Predictably Poor MetaData Quality

Big huge disclaimer — post’s title is a play on Jim Harris’s excellent post titled “Predictably Poor Data Quality.”

In fact, it’s Jim’s post that started me thinking about whether data and metadata quality issues stem from the same root source.

I work with a product that, among other things, infers table relationships and proposes ER diagrams based on statistical patterns found in the data.  We analyze the actual data values, rather than documentation and naming conventions, because the truth is often in the data.  (Of course, data quality issues add noise to that truth, but that’s a topic for another day.)

Why do we analyze the data?  Because database documentation, ER diagrams, naming conventions and subject matter experts’ memories are usually incomplete, if not errant or flat-out missing. 

In other words, this solution exists because organizations have predictably poor metadata.

As with data quality, solving metadata quality means addressing the root problems.  Technology solutions can help, but will never resolve the challenge in and of themselves. 

I’d argue that similar human motivations come into play for metadata quality as with data quality.  For example:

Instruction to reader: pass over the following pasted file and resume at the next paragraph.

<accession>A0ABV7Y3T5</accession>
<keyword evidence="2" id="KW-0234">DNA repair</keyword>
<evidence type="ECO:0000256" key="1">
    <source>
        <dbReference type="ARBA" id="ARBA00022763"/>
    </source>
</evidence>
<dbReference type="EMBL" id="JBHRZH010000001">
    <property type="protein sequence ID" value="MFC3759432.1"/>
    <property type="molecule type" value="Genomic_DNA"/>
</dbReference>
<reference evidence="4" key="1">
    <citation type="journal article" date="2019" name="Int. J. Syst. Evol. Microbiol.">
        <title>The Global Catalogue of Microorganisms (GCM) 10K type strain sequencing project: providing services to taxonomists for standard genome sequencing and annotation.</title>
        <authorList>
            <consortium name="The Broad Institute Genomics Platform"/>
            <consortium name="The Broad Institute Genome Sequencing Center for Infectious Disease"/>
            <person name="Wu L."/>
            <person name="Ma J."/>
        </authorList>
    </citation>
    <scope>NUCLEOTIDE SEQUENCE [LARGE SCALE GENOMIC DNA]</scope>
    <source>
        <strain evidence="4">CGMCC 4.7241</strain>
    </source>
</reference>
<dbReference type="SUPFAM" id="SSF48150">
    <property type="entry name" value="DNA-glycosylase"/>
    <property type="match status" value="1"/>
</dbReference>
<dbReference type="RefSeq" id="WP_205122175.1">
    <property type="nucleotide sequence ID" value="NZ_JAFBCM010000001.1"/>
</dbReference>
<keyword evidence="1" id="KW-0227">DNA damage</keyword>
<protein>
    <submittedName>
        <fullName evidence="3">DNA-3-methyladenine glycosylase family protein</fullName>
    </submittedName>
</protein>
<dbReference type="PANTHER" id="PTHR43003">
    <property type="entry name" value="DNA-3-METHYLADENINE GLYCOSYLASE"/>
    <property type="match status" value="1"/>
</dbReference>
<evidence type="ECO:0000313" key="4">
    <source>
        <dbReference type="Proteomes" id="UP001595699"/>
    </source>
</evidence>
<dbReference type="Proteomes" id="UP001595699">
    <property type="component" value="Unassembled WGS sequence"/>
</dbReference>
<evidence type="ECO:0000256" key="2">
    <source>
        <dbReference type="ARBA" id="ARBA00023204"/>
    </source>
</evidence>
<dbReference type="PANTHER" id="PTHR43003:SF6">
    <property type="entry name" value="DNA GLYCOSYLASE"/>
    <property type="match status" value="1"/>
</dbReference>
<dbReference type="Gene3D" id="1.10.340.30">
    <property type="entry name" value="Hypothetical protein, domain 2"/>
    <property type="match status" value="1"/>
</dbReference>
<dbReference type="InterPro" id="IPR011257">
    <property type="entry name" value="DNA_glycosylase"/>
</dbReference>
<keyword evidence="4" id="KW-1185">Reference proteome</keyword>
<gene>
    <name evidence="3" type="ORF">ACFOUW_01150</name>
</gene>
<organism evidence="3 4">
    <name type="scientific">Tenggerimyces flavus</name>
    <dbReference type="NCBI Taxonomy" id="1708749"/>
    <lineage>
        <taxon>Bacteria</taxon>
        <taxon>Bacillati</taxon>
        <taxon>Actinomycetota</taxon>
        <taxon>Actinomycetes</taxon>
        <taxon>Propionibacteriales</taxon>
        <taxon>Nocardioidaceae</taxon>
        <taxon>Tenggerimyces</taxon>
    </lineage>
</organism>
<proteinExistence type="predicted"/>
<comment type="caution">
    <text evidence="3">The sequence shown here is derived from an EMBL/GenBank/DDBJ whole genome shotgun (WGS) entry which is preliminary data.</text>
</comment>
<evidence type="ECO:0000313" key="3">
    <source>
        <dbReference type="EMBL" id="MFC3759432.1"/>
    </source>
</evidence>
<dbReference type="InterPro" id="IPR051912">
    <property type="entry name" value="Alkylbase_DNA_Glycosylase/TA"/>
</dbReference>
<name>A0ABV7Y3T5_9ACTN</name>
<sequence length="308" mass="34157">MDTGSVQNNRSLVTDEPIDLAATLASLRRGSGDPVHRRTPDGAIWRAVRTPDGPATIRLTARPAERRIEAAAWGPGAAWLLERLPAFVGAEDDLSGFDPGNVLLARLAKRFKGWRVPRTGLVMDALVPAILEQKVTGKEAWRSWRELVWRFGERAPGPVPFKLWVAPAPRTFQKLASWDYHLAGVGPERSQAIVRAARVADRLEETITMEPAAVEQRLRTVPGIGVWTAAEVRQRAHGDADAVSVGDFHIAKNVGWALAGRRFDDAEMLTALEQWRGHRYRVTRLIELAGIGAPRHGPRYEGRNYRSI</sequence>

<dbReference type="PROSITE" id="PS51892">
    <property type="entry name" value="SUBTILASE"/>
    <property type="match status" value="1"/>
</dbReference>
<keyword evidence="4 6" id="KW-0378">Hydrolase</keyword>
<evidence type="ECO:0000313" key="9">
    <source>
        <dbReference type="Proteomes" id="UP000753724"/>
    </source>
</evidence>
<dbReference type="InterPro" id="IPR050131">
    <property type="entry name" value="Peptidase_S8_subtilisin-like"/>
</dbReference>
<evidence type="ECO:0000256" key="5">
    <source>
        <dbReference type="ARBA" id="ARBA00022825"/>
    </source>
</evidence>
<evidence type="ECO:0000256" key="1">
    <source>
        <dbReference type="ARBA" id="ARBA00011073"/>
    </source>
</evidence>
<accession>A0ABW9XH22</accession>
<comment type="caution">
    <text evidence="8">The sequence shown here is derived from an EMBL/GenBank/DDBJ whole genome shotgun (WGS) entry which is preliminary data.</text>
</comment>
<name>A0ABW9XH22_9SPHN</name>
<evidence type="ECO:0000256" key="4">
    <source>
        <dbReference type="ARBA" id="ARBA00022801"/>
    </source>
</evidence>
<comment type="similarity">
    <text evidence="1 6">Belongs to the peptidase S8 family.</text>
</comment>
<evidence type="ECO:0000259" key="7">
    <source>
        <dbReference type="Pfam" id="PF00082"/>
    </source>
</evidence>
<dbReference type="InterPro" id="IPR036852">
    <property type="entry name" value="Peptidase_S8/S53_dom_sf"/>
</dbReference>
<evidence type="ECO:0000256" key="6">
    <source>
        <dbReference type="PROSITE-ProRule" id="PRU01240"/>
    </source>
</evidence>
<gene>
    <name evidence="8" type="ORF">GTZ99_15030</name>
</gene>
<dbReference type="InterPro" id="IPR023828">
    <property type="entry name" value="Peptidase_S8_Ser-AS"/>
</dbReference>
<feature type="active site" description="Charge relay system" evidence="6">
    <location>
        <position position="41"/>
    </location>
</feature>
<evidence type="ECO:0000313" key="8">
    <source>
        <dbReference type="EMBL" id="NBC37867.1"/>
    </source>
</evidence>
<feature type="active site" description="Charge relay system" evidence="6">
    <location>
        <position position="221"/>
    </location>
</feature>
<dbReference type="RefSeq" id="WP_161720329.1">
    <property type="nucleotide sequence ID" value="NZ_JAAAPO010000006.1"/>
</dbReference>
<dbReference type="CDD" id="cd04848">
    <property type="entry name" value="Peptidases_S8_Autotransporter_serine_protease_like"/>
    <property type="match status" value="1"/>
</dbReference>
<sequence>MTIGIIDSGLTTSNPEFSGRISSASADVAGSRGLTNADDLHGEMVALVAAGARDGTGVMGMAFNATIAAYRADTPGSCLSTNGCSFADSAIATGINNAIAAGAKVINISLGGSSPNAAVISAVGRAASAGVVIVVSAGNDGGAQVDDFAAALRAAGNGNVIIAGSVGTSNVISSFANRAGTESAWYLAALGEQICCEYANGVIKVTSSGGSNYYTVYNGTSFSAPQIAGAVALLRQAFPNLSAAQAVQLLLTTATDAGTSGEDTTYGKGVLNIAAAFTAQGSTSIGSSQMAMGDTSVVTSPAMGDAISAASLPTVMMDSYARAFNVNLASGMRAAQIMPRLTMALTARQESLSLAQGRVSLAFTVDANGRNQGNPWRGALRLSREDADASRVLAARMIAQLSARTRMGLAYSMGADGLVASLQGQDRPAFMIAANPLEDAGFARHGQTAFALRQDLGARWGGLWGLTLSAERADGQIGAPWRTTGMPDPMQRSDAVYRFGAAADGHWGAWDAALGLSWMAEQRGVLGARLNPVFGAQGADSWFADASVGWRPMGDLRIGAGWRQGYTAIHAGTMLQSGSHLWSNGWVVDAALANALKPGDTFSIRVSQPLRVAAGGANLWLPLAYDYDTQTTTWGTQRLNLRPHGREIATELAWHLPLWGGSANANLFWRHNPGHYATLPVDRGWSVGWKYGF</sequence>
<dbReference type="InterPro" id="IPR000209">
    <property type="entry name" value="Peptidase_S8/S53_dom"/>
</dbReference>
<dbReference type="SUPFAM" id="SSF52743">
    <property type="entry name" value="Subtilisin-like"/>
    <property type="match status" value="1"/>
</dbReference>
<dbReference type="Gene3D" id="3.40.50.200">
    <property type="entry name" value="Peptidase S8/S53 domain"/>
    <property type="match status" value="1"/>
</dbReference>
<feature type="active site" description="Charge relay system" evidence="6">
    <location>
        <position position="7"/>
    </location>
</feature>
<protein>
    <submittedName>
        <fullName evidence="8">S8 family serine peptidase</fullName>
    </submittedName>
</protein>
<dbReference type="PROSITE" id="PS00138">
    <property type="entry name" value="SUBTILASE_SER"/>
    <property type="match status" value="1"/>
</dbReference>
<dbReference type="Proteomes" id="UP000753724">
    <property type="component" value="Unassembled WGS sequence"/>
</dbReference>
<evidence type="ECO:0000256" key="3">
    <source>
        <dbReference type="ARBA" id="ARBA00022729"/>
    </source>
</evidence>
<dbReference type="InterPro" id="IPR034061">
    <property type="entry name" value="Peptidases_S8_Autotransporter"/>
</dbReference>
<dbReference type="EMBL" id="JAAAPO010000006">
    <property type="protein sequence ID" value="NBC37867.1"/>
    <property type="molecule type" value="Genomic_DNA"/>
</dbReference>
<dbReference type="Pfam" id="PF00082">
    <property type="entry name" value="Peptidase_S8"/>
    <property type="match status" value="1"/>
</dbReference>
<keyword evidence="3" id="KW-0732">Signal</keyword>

• short-term thinking
  • believing documentation is someone else’s role
  • empire-building
  • lack of understanding of the impact
  • task overload

Jim lists some great behavior data quality readings.  I think they’ll be worth a re-read from a metadata perspective.

What behaviors do you see as root causes for poor metadata quality?

About Beth

I'm interested in all things data. Big data, data quality, database administration, data architecture. Did I mention I love working with data?

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10 Responses to “Predictably Poor MetaData Quality”

  1. Henrik Liliendahl Says:

    Nice one Beth.

    I’m working in Europe where we have a simple thing as language as a problem. Is the label in English, French, German, Danish, or is it a misspelled combination?


  2. Beth Breidenbach Says:

    Excellent point! I don’t trust column names when designed in a single language, let alone more than one.